Wan’s flare for sound effects and set design makes The Conjuring a treat for all the senses, as well as a genuinely great horror flick. The director creatively utilizes every dark corner and seemingly innocuous prop to construct an almost unbearable atmosphere of dread, without delving into the same blood-and-guts of the Saw franchise he pioneered. It’s old-fashioned but in such a way that reminds us what we loved about the horror genre to begin with. You’ll never see a childish game of clap hide-and-go-seek the same way again, and that’s a very good thing.Previous Next
8) The Hunt
The first of two films on this list featuring a script by Danish writer/director Tobias Lindholm, The Hunt turns a searing spotlight on a small Danish community, envisioning what horrors unfold when a blatant lie about a kindergarten teacher (Mads Mikkelsen) spreads like wildfire. The strength of the film, as co-written and directed by Thomas Vinterberg, is its willingness to provide brutal, frighteningly plausible answers to the tough questions it asks.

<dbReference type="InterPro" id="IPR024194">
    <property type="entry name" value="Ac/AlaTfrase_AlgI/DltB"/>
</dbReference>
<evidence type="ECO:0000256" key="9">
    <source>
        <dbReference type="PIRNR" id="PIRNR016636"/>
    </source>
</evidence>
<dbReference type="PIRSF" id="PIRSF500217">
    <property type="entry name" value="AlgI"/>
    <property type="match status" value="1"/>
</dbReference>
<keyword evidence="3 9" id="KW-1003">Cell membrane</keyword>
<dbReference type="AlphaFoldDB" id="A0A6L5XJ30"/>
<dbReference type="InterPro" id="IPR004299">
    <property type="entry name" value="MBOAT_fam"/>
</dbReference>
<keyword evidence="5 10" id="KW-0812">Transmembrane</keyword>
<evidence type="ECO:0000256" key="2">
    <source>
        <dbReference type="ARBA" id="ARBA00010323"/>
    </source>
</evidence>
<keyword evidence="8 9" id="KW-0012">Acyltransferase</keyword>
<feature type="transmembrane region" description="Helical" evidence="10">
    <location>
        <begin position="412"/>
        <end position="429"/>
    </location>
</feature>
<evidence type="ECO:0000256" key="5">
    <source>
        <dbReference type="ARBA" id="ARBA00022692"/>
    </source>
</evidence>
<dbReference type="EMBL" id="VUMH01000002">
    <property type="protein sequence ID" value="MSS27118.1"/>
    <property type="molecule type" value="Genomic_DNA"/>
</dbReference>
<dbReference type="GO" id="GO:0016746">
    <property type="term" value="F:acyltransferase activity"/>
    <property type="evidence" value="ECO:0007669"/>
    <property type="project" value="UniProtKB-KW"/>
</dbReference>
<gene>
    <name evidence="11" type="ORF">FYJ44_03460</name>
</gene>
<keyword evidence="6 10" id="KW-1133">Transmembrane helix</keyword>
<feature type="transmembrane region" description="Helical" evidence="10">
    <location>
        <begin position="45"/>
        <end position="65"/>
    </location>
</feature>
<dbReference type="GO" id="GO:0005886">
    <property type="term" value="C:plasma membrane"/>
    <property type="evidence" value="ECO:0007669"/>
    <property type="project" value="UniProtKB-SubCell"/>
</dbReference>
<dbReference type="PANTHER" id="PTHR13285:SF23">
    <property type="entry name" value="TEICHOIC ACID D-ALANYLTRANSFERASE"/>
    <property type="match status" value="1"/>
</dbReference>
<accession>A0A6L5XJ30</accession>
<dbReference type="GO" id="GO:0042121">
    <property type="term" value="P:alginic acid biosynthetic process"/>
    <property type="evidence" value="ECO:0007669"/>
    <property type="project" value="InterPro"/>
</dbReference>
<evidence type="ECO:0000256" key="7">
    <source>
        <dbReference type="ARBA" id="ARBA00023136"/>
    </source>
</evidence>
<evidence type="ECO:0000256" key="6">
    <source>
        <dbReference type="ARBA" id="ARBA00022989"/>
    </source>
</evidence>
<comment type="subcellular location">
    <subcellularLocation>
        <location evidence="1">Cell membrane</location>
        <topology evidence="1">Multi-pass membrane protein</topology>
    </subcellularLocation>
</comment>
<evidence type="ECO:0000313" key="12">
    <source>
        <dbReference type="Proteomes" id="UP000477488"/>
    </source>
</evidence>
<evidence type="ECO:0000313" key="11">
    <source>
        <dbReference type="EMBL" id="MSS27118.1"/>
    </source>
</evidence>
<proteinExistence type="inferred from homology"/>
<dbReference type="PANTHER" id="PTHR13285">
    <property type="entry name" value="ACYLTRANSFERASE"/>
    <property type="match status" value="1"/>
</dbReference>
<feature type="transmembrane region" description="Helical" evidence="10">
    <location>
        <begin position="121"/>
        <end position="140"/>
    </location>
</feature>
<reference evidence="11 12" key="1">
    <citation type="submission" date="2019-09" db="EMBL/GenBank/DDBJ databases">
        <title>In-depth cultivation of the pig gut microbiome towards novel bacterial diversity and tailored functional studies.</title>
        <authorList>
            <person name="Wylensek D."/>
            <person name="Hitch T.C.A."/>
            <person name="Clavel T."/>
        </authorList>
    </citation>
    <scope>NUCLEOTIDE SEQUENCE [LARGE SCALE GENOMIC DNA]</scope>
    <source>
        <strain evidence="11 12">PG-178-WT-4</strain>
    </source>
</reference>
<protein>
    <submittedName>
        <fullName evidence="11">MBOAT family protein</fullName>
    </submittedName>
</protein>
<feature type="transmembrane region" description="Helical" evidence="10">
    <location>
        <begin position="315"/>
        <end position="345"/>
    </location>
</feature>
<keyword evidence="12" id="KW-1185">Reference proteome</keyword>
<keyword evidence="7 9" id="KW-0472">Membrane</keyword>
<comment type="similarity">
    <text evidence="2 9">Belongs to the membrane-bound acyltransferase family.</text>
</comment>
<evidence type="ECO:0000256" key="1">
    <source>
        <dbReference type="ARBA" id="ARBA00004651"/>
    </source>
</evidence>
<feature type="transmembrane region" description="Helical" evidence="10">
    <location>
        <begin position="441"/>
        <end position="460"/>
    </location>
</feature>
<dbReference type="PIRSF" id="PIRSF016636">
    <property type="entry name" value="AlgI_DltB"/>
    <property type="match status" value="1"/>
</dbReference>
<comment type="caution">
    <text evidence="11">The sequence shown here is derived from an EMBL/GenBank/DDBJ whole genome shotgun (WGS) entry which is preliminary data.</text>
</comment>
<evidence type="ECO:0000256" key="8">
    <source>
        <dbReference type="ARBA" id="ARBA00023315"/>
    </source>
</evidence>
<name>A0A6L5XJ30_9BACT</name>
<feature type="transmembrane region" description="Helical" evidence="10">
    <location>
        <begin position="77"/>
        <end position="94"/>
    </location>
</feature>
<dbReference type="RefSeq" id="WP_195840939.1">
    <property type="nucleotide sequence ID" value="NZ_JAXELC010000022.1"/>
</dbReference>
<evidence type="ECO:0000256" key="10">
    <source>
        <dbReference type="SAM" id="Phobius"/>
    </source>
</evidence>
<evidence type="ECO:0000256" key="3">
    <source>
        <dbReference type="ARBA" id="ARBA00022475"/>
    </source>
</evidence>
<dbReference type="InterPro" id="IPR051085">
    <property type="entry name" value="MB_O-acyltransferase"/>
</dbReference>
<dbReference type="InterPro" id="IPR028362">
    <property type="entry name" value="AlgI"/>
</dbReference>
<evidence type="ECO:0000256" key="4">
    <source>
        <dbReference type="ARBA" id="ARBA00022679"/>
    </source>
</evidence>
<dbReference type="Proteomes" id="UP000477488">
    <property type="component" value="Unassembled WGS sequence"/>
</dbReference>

Vinterberg expertly builds an atmosphere of palpable dread in his small-town setting to match The Hunt‘s dark story. Mikkelsen is electric and awards-worthy in the lead role of Lucas, a teacher wrongly accused of sexual misconduct with a young pupil. He’s aided by an excellent supporting cast including Thomas Bo Larson and incredible child actor Annika Wedderkopp.
The Hunt is far from an easy film to watch, but it’s also a very important one. In exploring how today’s tight-knit communities allow the dark side of human nature to emerge through exercises in mob mentality, it crafts an utterly chilling, ripped-from-the-headlines modern tragedy. You won’t be able to tear your eyes away.Previous Next
7) Spring Breakers
Some people will watch Spring Breakers in hopes of witnessing former Disney starlets Selena Gomez and Vanessa Hudgens break bad. And that’s just fine, if it means that more people will see Harmony Korine’s brilliant, darkly hilarious ode to the hedonistic, candy-colored fantasy of spring break.